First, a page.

There’s an indelible image of Michael Jordan laying on the floor in the Chicago Bulls locker room minutes after winning his fourth NBA championship in 1996. His left arm is hugging the ball tight, his NBA Champions hat lay collapsed on its side, his exhausted tear-soaked face is hidden from the camera’s lens. He had just vanquished the Seattle Supersonics in six games, completing the long three-year journey from basketball icon to minor league outfielder and back again. During that time he lost his father, James Jordan, his hero and confidant. It was James who encouraged him to chase his childhood dream of playing baseball, to conquer something new all over again. Then on Father’s Day, of all days, after years of emotional strife and relentless work, Jordan’s reclamation was complete.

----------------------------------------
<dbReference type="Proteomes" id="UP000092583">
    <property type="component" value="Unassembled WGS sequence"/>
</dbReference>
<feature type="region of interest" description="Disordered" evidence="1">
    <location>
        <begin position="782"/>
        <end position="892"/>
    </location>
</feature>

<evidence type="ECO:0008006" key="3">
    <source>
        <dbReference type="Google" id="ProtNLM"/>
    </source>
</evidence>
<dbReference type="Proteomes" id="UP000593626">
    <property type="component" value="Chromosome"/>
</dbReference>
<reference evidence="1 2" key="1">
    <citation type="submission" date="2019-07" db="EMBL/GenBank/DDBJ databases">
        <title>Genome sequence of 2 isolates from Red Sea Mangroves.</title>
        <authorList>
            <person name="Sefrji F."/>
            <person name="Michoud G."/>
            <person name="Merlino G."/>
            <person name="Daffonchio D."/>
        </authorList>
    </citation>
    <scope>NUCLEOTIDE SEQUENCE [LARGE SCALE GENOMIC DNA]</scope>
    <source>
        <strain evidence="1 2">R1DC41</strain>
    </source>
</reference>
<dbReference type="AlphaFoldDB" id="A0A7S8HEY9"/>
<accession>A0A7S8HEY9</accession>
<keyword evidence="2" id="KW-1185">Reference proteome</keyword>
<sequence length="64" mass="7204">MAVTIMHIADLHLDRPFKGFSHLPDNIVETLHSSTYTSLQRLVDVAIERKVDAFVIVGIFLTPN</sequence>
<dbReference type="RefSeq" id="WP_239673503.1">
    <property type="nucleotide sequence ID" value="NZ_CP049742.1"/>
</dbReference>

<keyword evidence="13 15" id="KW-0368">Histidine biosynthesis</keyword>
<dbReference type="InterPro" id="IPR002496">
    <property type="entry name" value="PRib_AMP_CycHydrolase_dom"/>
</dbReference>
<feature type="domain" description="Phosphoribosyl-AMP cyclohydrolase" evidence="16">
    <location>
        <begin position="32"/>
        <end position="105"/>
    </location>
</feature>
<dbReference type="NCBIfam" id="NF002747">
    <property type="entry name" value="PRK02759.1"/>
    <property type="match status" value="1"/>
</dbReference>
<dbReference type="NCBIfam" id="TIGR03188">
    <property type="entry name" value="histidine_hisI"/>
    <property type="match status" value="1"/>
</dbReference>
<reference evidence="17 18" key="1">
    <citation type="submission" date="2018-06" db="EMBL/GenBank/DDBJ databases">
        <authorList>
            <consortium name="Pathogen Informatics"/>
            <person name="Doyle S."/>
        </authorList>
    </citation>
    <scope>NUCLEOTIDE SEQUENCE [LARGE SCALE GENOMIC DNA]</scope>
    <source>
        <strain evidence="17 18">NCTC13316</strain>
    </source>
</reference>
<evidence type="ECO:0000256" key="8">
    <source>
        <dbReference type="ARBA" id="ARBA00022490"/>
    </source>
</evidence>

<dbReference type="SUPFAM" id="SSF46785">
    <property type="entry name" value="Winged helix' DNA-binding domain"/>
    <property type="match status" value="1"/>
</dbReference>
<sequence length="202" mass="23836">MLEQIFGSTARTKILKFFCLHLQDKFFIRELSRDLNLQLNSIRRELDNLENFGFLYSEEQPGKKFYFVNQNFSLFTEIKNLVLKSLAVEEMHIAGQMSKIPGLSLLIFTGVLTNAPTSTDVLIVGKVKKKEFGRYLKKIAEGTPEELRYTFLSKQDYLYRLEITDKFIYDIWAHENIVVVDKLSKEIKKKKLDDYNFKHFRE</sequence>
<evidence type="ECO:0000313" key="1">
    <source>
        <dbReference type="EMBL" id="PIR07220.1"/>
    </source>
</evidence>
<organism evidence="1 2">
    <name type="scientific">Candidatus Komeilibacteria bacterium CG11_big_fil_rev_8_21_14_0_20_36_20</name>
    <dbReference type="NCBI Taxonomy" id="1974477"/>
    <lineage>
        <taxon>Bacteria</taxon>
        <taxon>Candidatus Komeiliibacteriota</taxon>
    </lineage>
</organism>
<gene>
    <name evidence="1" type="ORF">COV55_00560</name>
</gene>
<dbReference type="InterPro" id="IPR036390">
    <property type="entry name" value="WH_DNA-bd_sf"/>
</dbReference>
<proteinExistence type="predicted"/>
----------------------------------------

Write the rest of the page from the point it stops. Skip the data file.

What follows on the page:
There was nothing left to do in the wake of winning his first championship since his father’s passing but to lay there in tears, clutching the ball, rejoicing—or maybe, finally exhaling—at the completion of another arduous journey. It was a magical moment in a career full of them, and as we know, each moment is accompanied by a legendary sneaker. 63 points in the Boston Garden? There’s the “Chicago” Jordan I. Flying from the free-throw line in the 1988 Slam Dunk Contest? Takeoff courtesy of the white and cement Jordan III. Cementing the 72-10 Bulls as one of the the greatest teams in NBA history? Look no further than the black and red Jordan XI.

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